One important part of your bike’s drivetrain is the cassette. The cassette is found in the rear hub and consists of several discs ranging from small to large. In this article, I will share with you how to choose the best cassette for road bikes. However, because bike cassettes look similar, determining the best model may be difficult. This may result in you buying a low-quality model if you are not careful. To make your life easier, I will provide you with a list of the best road bike cassettes available on the market.
Table of Contents:
- Shimano Tiagra CS-HG500-10 Road Bike Cassette
- Shimano Ultegra R8000 Cassette
- SRAM PG-1050 Cassette
- Campagnolo Veloce 10 Speed Cassette
- SHIMANO 6800 Ultegra 11-Speed Cassette
What Is a Bike Cassette
As I mentioned a while ago a bicycle cassette is a group of sprockets found on your bike’s rear hub. It is slotted into a freehub body and is kept in place by a cassette lockring. Usually, a cassette can have anywhere from five to thirteen sprockets. However, current bicycle drivetrains utilize nine, ten, or eleven sprockets. On the other hand, high-end groupsets like SRAM AXS, SRAM Eagle, Campagnolo’s latest Record, and Super Record drivetrains, have recently featured cassettes with 12 sprockets more commonly.
Sprockets size varies depending on how many teeth they have. As a result, a cassette could be 11-32t in size. The first number is the smallest sprocket while the second number refers to the largest sprocket. The smallest sprocket is used for fast pedaling and speed while the largest sprocket is used for climbing hills.
Your bike’s gear ratio depends on the number of gears on your cassette plus the size and number of the front chain ring. Mountain bikes are usually used in a wide variety of terrain which means they require a wide variety of gears. While a narrower range of gears is needed for time trial bikes.
Road Bike Cassette Explained
The main difference between a Road Bike Cassette and a Mountain bike is the size of the sprocket. Most road bikes use a 12-25t cassette which allows smaller jumps between gears for a smoother gear change. This feature allows the rider to ride faster. However, this setup is not suited for hill climbs and tough terrain. If you are having trouble climbing with this setup you can change to a low gear set up like 12-32t.
When replacing a cassette you must take note of your old road bike cassette size. Replacing your old cassette with the wrong size will require a different chain width or a change of rear derailleur. If you want to add a bigger sprocket you need to check if your derailleur can support it. For a larger sprocket, you need to have a longer cage rear derailleur to support a longer chain. Using a small derailleur with a large sprocket will over-stretch the derailleur and eventually break it. You will know it is time to replace the cassette when there is a frequent chain slippage or shifting gears becomes hard.
Note: SRAM and Shimano Cassettes are interchangeable with each other. This means you can use a SRAM cassette with your Shimano Drivetrains and vice versa. However, other brands like Campagnolo are not compatible with other brands.
Best Road Bike Cassette
Since we already have an idea of what a road bike cassette is, I will share with you some of the best road bike cassettes worth your money.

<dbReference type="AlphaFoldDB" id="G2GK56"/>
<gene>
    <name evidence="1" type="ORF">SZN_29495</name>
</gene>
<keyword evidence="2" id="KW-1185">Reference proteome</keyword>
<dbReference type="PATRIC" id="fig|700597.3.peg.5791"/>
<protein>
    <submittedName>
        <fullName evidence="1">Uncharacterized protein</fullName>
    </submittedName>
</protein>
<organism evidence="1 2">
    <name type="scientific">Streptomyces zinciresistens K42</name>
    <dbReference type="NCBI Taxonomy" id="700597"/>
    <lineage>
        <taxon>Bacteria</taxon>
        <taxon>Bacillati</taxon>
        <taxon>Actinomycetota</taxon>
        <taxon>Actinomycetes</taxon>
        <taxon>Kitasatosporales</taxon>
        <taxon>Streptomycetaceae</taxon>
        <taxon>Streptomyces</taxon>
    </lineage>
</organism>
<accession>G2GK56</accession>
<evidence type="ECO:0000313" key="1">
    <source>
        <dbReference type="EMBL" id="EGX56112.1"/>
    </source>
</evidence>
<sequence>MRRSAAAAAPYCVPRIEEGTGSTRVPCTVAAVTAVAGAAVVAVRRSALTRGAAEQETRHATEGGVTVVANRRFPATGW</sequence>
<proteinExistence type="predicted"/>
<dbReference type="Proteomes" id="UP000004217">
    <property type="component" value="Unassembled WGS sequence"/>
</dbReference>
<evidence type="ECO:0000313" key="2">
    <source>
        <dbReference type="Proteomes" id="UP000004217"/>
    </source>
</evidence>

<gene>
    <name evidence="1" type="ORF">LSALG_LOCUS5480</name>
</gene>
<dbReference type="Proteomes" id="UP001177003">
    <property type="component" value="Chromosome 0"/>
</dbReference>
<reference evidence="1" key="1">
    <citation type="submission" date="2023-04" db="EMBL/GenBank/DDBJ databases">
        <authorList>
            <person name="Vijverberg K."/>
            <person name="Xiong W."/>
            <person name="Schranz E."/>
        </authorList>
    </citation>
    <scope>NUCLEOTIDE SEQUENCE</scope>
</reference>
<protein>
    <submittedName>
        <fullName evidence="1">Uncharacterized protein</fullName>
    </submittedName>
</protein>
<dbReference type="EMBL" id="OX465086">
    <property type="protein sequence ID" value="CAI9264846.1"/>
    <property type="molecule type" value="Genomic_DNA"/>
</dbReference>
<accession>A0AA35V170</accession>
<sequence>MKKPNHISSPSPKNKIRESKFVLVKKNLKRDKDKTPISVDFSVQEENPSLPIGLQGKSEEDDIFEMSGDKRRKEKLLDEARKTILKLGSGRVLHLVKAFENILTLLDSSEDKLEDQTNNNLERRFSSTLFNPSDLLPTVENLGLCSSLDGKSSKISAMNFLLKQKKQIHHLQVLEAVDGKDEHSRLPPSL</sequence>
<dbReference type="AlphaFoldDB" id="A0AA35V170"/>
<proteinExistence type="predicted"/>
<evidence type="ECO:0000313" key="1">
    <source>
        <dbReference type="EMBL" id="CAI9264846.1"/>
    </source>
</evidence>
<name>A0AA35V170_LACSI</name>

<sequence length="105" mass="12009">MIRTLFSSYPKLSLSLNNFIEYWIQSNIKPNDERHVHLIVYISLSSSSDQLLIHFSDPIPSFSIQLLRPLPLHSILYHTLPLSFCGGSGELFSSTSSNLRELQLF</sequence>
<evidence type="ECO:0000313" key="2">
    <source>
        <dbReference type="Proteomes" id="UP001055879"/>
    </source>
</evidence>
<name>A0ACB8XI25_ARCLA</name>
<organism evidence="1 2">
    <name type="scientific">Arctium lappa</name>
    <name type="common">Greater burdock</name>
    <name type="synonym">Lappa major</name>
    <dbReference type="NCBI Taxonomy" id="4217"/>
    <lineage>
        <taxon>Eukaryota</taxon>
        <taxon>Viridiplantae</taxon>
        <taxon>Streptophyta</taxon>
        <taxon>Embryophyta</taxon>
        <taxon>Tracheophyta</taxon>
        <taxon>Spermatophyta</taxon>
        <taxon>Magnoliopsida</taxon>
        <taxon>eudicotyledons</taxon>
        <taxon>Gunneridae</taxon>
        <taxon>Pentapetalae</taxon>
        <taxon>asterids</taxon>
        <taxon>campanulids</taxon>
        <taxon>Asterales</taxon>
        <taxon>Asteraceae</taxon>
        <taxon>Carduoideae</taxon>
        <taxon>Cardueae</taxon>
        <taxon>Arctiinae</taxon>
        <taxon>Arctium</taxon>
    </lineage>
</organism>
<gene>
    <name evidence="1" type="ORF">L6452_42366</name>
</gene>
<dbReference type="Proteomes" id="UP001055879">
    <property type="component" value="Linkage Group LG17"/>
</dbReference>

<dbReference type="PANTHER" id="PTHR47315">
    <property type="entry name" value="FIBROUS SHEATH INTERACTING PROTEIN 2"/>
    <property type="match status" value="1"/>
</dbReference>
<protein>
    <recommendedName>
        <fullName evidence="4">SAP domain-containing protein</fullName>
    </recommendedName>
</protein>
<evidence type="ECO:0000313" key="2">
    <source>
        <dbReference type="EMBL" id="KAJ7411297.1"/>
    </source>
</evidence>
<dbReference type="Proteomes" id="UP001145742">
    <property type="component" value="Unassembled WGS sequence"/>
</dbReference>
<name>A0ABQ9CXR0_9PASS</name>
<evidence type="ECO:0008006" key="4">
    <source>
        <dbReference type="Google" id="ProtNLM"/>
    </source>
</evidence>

Shimano Tiagra CS-HG500-10 Road Bike Cassette
The Shimano Tiagra CS-HG500 is one of the lightweight nickel-plated 10-speed cassettes on the market. Not only it is durable, but the nickel shot-peened finish also makes it resistant to corrosion. Also, its claim to fame is its smooth-shifting as it can even shift while under load. Using this cassette allows you to ride hills without a problem.
Shimano Ultegra R8000 Cassette
The Shimano Ultegra R8000 11-Speed Cassette features 11-30T, 11-32T, and 14-28T Wide gearing options. It also uses a Trickle-down technology from Shimano’s Dura-Ace line which makes the Ultegra R8000 durable, smooth shifting, and offers optimum performance at a lesser price. Aside from the quiet smooth shifting of the Ultegra R8000 you also get a range of gear options which is very useful especially if you’re climbing hills.
SRAM PG-1050 Cassette
The SRAM PG-1050 uses a PowerGlide technology for this cassette making the shifting smoother. The cogs are made of nickel-plated steel and they feature an aluminum spider that is attached to the largest cogs reducing more weight. The PG-1050 cassette weight comes in at a reasonable 250g (11-23T) and 299g (11-32T). It also fits any 9/10 Speed Shimano freehub because of its spline configuration. This cassette is also compatible with any 10-speed chain made by other brands such as Shimano and Wippermann’s S-series. The SRAM PG-1050 has many great features and what great about this cassette is that it is also affordable.
Campagnolo Veloce 10 Speed Cassette
The Campagnolo Veloce 10 Speed is a lightweight cassette that only weighs 250 gm. Since this is from Campagnolo I am sure that this 11-25T cassette is durable, reliable, and can provide fast and precise performance. The main feature of the Veloce 10 is that it is designed with Ultra Drive geometry. In simple terms, it makes the shifting easy, silent, fast, and precise.
SHIMANO 6800 Ultegra 11-Speed Cassette
The Shimano 6800 Ultegra 11-Speed Cassette features a rider-tuned wider gearing option. It weighs around 212g for the 11-23T and 292g for the 11-322T. It also features a Hyperglide tooth which allows reliable shifting. The cogs are made of stainless steel which makes them durable.